The Power of Building Meaningful Connections
I hope you’ve had a great weekend so far! As a professional and a dedicated student of personal development, I’m naturally familiar with the Positive Psychology model developed by Dr. Martin Seligman:
- Positive Emotion
- Engagement (Flow state)
I believe this model, combined with Daniel Goleman’s popularized breakdown of Emotional Intelligence, serves as an excellent foundation for human development.
Today, I want to focus on the “Relationships” aspect, particularly within the context of community.
Yesterday, I had a wonderful experience spending time with friends who did something quite special – we had a meetup. A group of seven young black men travelled across London to gather at my house, catch up, and enjoy a great vibe.
This positive atmosphere was cultivated through various activities:
- Cooking and sharing good food
- Engaging in discussions about manhood
- Exploring ideas for a better future
- Competing in games and banter
- Motivating each other and creating a safe space
It was a fantastic gathering that highlighted the importance of maintaining a community that fosters fun, motivation, relatability, and psychological safety.
This gathering also underscored the fact that people within the group shared feelings centered around connection, isolation, and the sense of belonging.
Success isn’t solely measured in wealth; it’s also found in the realm of strong, meaningful connections that feel like family.
If you ever find yourself feeling isolated, it’s essential to identify the root causes of these feelings. Here are some questions that have helped me in the past:
- Why do I feel isolated?
- What can I do to feel more connected?
- Who can I talk to about these feelings?
- What steps can I take to reduce my sense of isolation?
Answering these questions and taking action can significantly help manage these feelings.
Here are some practical steps you can take:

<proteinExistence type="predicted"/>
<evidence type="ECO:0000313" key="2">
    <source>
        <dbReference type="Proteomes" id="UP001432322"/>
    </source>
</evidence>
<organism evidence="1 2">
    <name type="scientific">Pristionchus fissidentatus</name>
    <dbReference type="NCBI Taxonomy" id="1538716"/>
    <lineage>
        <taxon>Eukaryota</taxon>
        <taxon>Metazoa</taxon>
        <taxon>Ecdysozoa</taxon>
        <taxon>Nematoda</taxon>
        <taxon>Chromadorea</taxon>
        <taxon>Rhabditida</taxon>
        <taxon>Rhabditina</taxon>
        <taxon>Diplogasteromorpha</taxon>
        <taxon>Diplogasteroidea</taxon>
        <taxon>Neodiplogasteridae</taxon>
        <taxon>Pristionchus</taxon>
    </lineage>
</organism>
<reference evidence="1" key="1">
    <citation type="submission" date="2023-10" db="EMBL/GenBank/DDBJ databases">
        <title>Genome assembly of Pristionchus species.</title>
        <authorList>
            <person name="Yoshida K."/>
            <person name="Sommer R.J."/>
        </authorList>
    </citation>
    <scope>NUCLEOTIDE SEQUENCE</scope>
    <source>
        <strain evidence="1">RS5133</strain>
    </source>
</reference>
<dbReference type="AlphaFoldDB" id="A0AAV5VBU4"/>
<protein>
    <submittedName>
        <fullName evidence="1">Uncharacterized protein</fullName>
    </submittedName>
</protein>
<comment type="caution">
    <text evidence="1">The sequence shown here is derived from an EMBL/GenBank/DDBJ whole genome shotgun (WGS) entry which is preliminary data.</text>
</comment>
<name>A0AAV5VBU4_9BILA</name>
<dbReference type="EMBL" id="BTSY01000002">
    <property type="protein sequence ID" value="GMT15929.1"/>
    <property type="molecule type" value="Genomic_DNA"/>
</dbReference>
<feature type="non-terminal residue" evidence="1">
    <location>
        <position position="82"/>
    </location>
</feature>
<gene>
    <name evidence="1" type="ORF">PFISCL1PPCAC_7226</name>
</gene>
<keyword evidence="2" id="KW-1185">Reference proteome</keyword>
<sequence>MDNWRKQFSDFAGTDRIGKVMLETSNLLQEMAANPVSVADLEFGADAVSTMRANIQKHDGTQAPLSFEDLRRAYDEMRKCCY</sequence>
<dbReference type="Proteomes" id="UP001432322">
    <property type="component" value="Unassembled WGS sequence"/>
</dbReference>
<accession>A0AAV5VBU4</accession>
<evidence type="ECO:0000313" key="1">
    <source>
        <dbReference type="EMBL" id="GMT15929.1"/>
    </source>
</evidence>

- Reach out to someone, even if it feels a bit awkward.
- Remember and celebrate people’s birthdays.
- Ensure you have balanced, two-way communication.
- Plan and schedule group meetups every 2-6 months.
- Assess your friendships based on your values and review them quarterly.
These steps may seem simple or extensive, but they provide a framework for developing a community that minimizes feelings of isolation. It requires effort and the courage to step out of your comfort zone.
If you’re unsure where to start, consider the fifth action: ranking your friends based on your values. Your values guide your decisions, and aligning with people who share similar values can create strong connections.
However, it’s also important to recognize which values are positively serving you and which are destructive. If some friendships fall below a certain threshold, it may be necessary to reconsider their place in your circle or have open discussions to address any issues.
I’ve created several videos discussing friendships that may provide additional insights:
- 7 Key Steps to Build Closer Friendships
- What Type of Friends do You Have?
- Why Friends Are Important in Our Life
- Dealing With Bad Friends In Your 30s
In a tech-focused, post-pandemic world, I encourage you to form deeper connections and put effort into maintaining your friendships. Success is wonderful, but it’s truly meaningful when accompanied by authentic human connections.
I hope this post has given you some valuable food for thought and actionable steps!